AGO Stakeholder Conference Calls

Youth Serving Organizations and Education Stakeholders Conference Call

The White House February 17, 2011

-	Julie Rodriguez, Director of Youth, DOI
-	Meryl Harrell, Senior Advisor, USDA
-	Dan Kanninen, White House Liaison, EPA
-	Amy Salzman, Associate Director for Policy Outreach, CEQ
-	Moderator: Jack Shapiro
•	Ms. Salzman drew participants’ attention to the last two recommendations in the recently released America’s Great Outdoors Report.  The first will establish an AGO Council, which will serve as an interagency federal family council. The council will incorporate agencies like those participating in the call as well as the Department of Education, HUD and the Department of Labor with the purpose of working together on conservation.  The second recommendation establishes a partnership for America’s Great Outdoors, which would be non-governmental and would create a forum for people who care about conservation and recreation to work constructively.
•	Ms. Rodriguez spoke about making the outdoors more relevant to today’s youth.  She discussed the particular challenge of making the outdoors accessible by expanding and supporting urban parks and building on existing environmental education programs.  The report seeks to reach younger children in order to build a sense of environmental stewardship and conservation ethic from a young age, as well as providing youth the opportunity to work in internship and fellowship capacities.  She also pointed out a three minute video on the AGO website that highlights youth voices from the listening sessions and asked participants to distribute it on their media networks.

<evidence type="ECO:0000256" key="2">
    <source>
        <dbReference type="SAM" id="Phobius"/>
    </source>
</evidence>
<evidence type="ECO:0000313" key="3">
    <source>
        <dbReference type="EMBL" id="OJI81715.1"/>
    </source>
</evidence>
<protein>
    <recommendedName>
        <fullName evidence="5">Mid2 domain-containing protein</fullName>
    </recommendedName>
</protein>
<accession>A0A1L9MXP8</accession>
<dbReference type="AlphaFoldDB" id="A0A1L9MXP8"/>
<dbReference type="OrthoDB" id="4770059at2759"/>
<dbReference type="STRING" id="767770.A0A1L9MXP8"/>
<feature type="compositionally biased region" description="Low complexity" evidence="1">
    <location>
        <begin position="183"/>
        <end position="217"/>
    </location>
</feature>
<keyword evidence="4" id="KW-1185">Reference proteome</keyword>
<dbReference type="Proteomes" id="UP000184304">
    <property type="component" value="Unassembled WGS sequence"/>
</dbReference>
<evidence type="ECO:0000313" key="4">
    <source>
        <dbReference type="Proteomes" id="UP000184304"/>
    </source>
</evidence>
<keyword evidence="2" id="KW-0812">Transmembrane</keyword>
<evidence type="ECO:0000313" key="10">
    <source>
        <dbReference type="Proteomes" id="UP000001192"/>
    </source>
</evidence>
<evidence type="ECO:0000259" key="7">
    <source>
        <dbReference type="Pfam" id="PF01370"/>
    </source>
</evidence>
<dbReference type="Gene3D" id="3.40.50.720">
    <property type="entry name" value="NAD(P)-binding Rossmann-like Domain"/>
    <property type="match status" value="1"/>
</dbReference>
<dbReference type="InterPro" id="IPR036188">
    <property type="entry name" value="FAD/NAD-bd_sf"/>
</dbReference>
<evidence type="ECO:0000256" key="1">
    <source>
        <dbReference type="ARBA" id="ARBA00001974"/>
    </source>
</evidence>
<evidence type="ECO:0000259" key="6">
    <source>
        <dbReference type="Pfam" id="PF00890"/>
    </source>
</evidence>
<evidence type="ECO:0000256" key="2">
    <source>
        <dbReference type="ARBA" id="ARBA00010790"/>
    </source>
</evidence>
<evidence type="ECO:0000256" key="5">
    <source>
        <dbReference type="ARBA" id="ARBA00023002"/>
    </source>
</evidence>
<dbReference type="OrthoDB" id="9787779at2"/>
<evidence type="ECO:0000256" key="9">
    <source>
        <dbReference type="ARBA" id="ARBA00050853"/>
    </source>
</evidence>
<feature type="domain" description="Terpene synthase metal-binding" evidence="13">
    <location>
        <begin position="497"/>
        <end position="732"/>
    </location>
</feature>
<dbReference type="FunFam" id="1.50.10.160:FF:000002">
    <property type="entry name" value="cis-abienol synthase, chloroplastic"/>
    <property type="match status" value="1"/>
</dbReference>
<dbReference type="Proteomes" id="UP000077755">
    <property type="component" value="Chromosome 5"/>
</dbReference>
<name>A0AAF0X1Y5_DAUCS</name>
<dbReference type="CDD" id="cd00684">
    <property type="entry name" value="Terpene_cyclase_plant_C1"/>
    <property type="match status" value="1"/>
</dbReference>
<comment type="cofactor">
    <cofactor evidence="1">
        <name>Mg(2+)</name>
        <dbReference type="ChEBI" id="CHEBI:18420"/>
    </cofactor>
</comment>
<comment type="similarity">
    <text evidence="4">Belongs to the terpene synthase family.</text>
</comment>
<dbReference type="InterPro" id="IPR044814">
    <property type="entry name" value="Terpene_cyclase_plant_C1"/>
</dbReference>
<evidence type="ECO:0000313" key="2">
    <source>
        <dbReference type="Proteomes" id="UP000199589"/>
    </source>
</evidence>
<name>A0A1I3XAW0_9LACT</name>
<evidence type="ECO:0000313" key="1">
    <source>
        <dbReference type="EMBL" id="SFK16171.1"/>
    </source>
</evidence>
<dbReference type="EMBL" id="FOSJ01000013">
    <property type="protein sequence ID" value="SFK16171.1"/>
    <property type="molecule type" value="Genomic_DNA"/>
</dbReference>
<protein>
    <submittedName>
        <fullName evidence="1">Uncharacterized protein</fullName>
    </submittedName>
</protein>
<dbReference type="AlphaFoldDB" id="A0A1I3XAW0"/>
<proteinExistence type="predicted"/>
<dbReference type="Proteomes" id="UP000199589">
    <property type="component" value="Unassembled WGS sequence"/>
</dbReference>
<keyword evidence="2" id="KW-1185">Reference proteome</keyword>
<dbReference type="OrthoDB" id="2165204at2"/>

•	Ms. Harrell highlighted the report’s mandate to increase youth training and meaningful work opportunities by establishing a modern Youth Conservation Corps to focus on land and water conservation.  Once youth have had the training, the report aims to develop long-term pathways for careers by reviewing the internship programs through federal hiring centers. The report also aims to improve agencies’ capacity to grow and manage volunteers.  The report also issues a restoration mandate to make public lands resilient to climate change by working with the Forest Service’s recently released Planning Rule, which requires agencies to engage youth for federal lands management.
•	Mr. Kanninen pointed out that the imperative of youth involvement discovered in the AGO listening sessions has been woven throughout the report.  He explained the EPA’s strong focus on connecting science and math to the outdoors for children in schools, and he pointed out that the AGO report and the urban connection complement each other well.
•	Many of the participants’ questions were concerned with education opportunities and the particulars of funding management.  To one question about partnership development, Ms. Salzman expressed a federal imperative to use existing agency programs more effectively through better coordination, and she pointed out that the AGO report has asked for full funding of the Land and Water Conservation Fund for the second time.  Many other questions focused on special needs of youth in minority communities and other particulars of urban environmental education. Ms. Salzman expressed a wish for participants to let the group assembled know of upcoming youth events so they may send federal representatives. Ms. Rodriguez offered as an important resource for future use. Future questions can be sent to

AGO Call for Sportsmen and Recreation Stakeholders

The White House February 18, 2011

Amy Salzman, CEQ
Will Shafroth, DOI
Robert Bonnie, USDA
•	Ms. Salzman stressed importance of AGO Council to break down silos.